Before jumping to their conclusions, the scientists set out to conduct field experiments to see what microbial communities would appear on flowers if their longevity was prolonged.

To do this, they took microbes from old flowers of wild ginger (Alpinia japonica) – a species found in Japan and blooming in the early summer when the hot and humid weather in the country is ideal for microbial growth. Then, they transferred the microbes to other wild ginger plants, whose flowers had just opened.

In line with their initial hypothesis, the research team noted that the plant produced significantly fewer fruits, yet there were no visible symptoms on the flowers or fruits to suggest a disease. However, an analysis of the plants’ microbiomes revealed the presence of several groups of bacteria that were increasing with time. As these bacteria can also be found on the flower buds of flowers that have not been treated, the bacteria is categorised as “resident” for the plant.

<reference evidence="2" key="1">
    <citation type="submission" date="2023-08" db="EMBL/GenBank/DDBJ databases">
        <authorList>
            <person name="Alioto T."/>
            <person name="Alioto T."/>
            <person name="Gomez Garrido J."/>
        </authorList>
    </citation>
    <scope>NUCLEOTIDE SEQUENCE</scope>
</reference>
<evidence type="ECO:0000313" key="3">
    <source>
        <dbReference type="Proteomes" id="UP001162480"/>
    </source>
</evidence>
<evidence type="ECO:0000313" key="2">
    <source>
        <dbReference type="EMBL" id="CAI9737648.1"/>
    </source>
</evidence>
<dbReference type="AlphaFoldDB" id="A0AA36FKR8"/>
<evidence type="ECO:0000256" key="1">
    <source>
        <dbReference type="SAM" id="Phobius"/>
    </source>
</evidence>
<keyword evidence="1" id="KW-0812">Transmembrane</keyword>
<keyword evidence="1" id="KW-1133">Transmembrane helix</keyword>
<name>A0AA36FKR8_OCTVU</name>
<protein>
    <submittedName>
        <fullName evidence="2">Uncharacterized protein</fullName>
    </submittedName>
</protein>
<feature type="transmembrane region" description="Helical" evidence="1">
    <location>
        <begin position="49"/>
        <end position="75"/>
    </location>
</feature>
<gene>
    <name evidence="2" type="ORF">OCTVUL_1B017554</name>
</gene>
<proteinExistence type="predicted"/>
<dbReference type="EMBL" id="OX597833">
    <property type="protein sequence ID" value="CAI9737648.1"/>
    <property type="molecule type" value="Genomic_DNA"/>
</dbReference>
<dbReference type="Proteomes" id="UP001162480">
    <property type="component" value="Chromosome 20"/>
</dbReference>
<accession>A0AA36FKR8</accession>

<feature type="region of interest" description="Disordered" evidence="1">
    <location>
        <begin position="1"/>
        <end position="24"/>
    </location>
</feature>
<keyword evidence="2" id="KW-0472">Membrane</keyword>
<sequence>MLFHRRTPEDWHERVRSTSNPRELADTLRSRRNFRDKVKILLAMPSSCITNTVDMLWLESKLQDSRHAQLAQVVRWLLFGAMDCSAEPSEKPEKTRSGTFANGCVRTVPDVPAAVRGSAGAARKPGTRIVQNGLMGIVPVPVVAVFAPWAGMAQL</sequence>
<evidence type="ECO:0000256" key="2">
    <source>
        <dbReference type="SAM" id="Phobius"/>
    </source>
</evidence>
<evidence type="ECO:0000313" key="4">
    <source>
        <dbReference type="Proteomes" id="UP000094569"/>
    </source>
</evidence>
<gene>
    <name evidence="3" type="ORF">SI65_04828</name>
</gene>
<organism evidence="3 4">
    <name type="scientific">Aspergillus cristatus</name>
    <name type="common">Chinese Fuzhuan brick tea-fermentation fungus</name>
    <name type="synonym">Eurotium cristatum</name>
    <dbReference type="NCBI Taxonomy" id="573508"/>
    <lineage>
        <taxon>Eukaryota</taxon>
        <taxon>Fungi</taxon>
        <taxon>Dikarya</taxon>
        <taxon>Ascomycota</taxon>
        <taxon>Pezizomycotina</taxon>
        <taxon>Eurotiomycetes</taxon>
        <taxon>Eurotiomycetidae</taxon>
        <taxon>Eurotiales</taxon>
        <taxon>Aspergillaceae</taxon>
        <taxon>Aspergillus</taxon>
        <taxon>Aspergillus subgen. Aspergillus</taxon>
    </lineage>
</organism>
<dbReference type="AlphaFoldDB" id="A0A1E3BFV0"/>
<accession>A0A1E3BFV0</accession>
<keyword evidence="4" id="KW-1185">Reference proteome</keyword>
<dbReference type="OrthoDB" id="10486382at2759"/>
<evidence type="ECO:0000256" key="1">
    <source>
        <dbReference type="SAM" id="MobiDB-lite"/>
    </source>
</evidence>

“So far, flower characteristics have mostly been studied in the context of their interactions with pollinators. Recent studies have raised the question whether we have overlooked the roles of microbes in the studies of floral characteristics.

For example, flower volatiles – which are often regarded as a primary pollinator attractant – can also function to suppress antagonistic microbes. The impacts of microbes on plant reproductive ecology may be more deeply embedded in the evolution of angiosperms than we have considered,”

Sakai concludes.
Flowers have various organs rich in nutrients, and each organ harbours a distinct microbiome. Flower visitors transfer microbes between and within flowers.
Photo by Shoko Sakai.

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Research article: